Goldman Sees More Oil Swings That Could Drag Price Below $20


Oil could drop below $20 a barrel as the search for a level that brings supply and demand back into balance makes prices even more volatile, Goldman Sachs Group Inc. predicted.

With capacity to store oil exhausted in some places, prices may need to drop low enough to halt crude output that can no longer be stockpiled, said Jeff Currie, Goldman’s head of commodities research.

“Once you breach storage capacity, prices have to spike below cash costs because you have to shut in production almost immediately,” Currie said in an interview with Bloomberg Television. Volatility will surge and he “wouldn’t be surprised if this market goes into the teens.”

West Texas Intermediate, the U.S. crude benchmark, traded near $30 a barrel on Tuesday, having slumped to a 12-year low near $26 on Jan. 20 as rising OPEC output and resilient U.S. shale production intensifies a global glut. Prices will swing between $20 and $40 a barrel over the next six to nine months as the re-balancing process plays out, Currie said.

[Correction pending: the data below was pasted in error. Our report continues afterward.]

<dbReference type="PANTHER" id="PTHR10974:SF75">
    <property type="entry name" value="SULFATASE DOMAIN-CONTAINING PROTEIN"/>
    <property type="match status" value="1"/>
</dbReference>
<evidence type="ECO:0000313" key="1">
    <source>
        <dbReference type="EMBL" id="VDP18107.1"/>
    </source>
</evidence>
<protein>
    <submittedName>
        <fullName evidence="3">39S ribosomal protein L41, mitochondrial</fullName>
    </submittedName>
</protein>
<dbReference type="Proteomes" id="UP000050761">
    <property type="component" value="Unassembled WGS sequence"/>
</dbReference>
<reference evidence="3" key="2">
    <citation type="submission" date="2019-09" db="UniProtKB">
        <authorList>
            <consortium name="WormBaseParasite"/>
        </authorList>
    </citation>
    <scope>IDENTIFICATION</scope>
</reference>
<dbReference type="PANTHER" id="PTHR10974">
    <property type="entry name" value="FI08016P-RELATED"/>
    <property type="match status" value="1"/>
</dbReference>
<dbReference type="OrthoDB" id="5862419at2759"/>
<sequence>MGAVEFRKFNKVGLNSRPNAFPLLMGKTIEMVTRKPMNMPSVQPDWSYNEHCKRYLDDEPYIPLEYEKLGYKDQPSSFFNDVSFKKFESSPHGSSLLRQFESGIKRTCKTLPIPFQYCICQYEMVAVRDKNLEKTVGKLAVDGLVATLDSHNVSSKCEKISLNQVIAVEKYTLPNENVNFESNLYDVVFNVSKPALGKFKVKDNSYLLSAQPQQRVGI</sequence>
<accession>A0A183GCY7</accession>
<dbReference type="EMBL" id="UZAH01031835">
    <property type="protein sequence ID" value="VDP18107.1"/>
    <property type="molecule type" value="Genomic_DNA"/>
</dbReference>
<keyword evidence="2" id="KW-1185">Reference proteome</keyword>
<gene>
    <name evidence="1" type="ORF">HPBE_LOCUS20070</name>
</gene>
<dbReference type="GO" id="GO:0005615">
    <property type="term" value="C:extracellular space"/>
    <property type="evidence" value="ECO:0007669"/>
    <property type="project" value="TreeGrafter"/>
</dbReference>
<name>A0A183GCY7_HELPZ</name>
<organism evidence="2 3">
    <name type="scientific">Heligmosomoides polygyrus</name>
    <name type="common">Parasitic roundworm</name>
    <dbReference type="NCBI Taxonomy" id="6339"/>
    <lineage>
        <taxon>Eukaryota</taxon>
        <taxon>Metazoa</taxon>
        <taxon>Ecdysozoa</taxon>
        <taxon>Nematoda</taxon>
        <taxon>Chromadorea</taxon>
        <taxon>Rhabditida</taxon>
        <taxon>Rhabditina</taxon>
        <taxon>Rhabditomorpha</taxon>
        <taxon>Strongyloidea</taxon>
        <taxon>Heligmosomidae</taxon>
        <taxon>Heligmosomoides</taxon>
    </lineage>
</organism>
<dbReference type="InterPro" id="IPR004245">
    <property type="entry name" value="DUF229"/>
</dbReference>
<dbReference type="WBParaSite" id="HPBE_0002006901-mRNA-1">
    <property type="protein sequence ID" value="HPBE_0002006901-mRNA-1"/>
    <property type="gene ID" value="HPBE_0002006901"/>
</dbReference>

The storage sites most likely to run out of space are “landlocked,” such as Cushing, Oklahoma, the delivery point for U.S. crude futures, Currie said. Inventories at Cushing reached 64.2 million barrels in the week to Jan. 15, the highest in data from the Energy Department that extend back to 2004.

The bearish outlook from Goldman chimed with that presented by the International Energy Agency in its monthly market report on Tuesday. The global oil surplus will be bigger than previously estimated in the first half, increasing the risk of further price losses, as OPEC members Iran and Iraq bolster production while demand growth slows, the Paris-based IEA said.

Different Cycle

While price swings are set to increase, the oil slump doesn’t seem likely to derail the global economy, Currie said.

“The difference today versus other cycles in the past is that we have many risk-sharing arrangements put in place,” Currie said. Flexible exchange rates in Russia to liquid markets for high-yield debt in the U.S. are all designed to make the financial system safer, he said.

There’s no visible “connection between what’s going on in the commodities space and creating system risk,” Currie said.








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